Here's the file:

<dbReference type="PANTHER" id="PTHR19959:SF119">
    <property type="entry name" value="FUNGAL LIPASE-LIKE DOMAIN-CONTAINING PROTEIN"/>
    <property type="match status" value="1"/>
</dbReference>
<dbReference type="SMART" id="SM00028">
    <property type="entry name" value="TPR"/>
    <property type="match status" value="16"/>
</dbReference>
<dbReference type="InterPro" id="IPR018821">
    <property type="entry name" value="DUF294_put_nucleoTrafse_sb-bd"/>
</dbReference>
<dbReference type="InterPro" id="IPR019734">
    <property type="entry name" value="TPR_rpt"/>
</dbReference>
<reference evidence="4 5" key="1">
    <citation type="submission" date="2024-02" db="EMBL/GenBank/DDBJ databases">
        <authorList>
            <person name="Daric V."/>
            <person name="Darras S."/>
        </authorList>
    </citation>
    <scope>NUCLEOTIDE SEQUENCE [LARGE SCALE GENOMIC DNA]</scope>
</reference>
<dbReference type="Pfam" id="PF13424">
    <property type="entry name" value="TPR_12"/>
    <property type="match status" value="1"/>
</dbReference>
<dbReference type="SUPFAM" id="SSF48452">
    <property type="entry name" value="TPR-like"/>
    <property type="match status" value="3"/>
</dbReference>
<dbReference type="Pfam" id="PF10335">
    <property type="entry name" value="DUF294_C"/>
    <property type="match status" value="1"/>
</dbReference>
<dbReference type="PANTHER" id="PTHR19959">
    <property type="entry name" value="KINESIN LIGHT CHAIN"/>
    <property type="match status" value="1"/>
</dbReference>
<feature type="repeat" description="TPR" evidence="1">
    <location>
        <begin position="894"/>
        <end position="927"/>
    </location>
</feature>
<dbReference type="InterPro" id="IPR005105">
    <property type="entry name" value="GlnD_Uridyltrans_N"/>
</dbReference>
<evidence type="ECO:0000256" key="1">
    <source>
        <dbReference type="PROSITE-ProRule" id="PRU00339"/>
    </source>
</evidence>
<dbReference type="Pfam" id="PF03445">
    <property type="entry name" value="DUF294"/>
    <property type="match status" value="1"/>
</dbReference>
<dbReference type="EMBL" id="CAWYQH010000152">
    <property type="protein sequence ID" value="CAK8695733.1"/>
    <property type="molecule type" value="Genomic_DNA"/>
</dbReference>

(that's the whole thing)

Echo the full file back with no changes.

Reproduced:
<dbReference type="PANTHER" id="PTHR19959:SF119">
    <property type="entry name" value="FUNGAL LIPASE-LIKE DOMAIN-CONTAINING PROTEIN"/>
    <property type="match status" value="1"/>
</dbReference>
<dbReference type="SMART" id="SM00028">
    <property type="entry name" value="TPR"/>
    <property type="match status" value="16"/>
</dbReference>
<dbReference type="InterPro" id="IPR018821">
    <property type="entry name" value="DUF294_put_nucleoTrafse_sb-bd"/>
</dbReference>
<dbReference type="InterPro" id="IPR019734">
    <property type="entry name" value="TPR_rpt"/>
</dbReference>
<reference evidence="4 5" key="1">
    <citation type="submission" date="2024-02" db="EMBL/GenBank/DDBJ databases">
        <authorList>
            <person name="Daric V."/>
            <person name="Darras S."/>
        </authorList>
    </citation>
    <scope>NUCLEOTIDE SEQUENCE [LARGE SCALE GENOMIC DNA]</scope>
</reference>
<dbReference type="Pfam" id="PF13424">
    <property type="entry name" value="TPR_12"/>
    <property type="match status" value="1"/>
</dbReference>
<dbReference type="SUPFAM" id="SSF48452">
    <property type="entry name" value="TPR-like"/>
    <property type="match status" value="3"/>
</dbReference>
<dbReference type="Pfam" id="PF10335">
    <property type="entry name" value="DUF294_C"/>
    <property type="match status" value="1"/>
</dbReference>
<dbReference type="PANTHER" id="PTHR19959">
    <property type="entry name" value="KINESIN LIGHT CHAIN"/>
    <property type="match status" value="1"/>
</dbReference>
<feature type="repeat" description="TPR" evidence="1">
    <location>
        <begin position="894"/>
        <end position="927"/>
    </location>
</feature>
<dbReference type="InterPro" id="IPR005105">
    <property type="entry name" value="GlnD_Uridyltrans_N"/>
</dbReference>
<evidence type="ECO:0000256" key="1">
    <source>
        <dbReference type="PROSITE-ProRule" id="PRU00339"/>
    </source>
</evidence>
<dbReference type="Pfam" id="PF03445">
    <property type="entry name" value="DUF294"/>
    <property type="match status" value="1"/>
</dbReference>
<dbReference type="EMBL" id="CAWYQH010000152">
    <property type="protein sequence ID" value="CAK8695733.1"/>
    <property type="molecule type" value="Genomic_DNA"/>
</dbReference>